- Analysts say penalties could dwarf the record £290m fine for Barclays
- HSBC, RBS and Lloyds all saw shares plummet in value in a sign investors fear the crisis could have greater ramifications
Fears that more banks will be hammered with colossal fines totalling billions of pounds grew today after George Osborne revealed that Barclays was ‘not alone’ in its efforts to rig interest rates.
The fallout from the record £290million penalty given to Barclays was being felt across the City as confidence in the banking sector sank once again.
Analysts warned that the cost of lawsuits could dwarf the fine handed to Barclays.
Shares in rival banking groups HSBC, RBS and Lloyds plummeted in value today in a sign that investors fear the crisis will bring greater ramifications.
Dramatic: Shares in RBS Group were hit hard as details of the Barclays penalty rattled the banking sector
The fine was imposed on Barclays by the Financial Services Authority (FSA) and US regulators over attempts to rig the Libor (London Interbank Offered Rate) and Euribor interbank lending rates.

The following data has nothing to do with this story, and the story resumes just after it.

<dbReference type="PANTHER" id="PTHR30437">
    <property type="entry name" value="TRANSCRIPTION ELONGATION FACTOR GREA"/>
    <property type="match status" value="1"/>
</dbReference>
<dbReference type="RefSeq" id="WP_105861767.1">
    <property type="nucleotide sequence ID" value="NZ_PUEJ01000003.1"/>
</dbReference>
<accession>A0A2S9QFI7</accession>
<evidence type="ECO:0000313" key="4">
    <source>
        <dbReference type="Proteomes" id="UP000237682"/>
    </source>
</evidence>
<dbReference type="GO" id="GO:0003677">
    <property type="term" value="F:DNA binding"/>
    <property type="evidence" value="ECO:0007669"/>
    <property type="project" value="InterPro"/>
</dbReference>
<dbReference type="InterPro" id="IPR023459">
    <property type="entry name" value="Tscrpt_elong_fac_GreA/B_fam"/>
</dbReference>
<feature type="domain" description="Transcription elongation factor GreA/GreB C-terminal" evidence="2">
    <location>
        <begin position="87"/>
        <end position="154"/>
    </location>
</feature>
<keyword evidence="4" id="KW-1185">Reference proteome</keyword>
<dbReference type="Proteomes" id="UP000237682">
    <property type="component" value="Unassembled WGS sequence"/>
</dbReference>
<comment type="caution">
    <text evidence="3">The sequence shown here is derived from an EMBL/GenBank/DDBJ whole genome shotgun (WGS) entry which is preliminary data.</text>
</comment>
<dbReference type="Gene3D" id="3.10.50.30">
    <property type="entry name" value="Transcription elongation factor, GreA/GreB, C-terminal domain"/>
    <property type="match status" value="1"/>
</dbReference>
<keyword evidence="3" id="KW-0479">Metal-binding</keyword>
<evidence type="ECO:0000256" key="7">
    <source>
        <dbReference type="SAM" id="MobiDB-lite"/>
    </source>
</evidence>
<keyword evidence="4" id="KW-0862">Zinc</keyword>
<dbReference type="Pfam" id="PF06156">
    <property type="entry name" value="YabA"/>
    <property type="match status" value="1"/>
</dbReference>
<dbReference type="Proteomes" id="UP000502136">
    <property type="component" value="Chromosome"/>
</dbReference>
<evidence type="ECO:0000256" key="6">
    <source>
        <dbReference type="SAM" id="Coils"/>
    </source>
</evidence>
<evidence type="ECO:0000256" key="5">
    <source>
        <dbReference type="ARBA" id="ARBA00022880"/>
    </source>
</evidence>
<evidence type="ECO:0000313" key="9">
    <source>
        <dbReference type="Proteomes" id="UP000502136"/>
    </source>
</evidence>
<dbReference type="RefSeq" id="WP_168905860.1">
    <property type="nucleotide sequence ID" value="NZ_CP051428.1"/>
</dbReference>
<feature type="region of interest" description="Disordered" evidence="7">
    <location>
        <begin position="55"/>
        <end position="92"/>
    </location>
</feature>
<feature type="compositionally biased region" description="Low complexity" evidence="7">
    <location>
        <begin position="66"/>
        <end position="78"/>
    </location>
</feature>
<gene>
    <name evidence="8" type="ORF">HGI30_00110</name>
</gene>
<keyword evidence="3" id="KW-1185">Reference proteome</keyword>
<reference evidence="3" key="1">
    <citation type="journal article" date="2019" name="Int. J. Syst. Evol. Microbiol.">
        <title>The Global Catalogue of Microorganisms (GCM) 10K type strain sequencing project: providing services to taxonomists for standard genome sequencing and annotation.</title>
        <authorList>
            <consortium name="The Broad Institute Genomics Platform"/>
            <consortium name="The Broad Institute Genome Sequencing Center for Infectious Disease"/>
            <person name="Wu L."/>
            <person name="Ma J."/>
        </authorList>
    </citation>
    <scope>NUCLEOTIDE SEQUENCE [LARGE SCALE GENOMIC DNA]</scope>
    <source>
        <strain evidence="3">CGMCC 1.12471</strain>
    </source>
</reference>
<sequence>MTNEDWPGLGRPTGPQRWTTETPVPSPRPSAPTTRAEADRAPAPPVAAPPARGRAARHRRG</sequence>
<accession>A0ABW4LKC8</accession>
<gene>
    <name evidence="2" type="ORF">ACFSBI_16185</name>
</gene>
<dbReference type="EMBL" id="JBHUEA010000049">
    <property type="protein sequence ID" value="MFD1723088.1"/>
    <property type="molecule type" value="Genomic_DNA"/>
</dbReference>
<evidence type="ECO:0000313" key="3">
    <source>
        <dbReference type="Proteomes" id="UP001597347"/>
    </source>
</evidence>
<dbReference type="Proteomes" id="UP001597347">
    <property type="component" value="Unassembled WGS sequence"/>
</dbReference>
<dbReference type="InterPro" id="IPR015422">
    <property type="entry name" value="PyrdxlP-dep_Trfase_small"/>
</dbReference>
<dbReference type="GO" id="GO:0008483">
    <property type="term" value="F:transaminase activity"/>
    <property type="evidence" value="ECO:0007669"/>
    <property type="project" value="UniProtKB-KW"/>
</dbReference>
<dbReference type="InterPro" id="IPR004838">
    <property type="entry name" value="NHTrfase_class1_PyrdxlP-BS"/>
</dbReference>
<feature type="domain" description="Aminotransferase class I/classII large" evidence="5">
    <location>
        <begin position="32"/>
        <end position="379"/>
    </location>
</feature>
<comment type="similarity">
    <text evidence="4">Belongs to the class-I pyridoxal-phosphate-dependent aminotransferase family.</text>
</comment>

Industry experts believe the record penalty might have been even higher had Barclays not co-operated with investigators.
It is thought that Barclays provided useful information, with the US Department of Justice referring to its ‘extraordinary co-operation’, which helped save it from a criminal prosecution.
The FSA is investigating activities at Lloyds, HSBC and Royal Bank of Scotland.
The US Department of Justice has said that criminal investigations into ‘other financial institutions and individuals’ are ongoing.
Financial institutions also believed to be under the regulators’ microscope include UBS of Switzerland, JP Morgan, Deutsche Bank, and Citigroup of the US.
Sandy Chen, banking analyst at Cenkos Securities, said he was braced for billions of pounds in fines and damages across the sector.
He said: ‘The cost of lawsuits related to the Libor rate scandal will likely dwarf the £290 million fine imposed on Barclays – and since Royal Bank of Scotland, HSBC and Lloyds Banking Group have also been named in lawsuits, we expect they will also face significant fines and damages.
‘We are pencilling in multi-year provisions that could run into the billions.’
Mr Chen said recent disclosures on interest rate derivatives gave an indication of each bank’s potential exposure to the rate scandal.
RBS reported £422billion, HSBC reported £328billion and Lloyds recorded £43 billion, according to Mr Chen.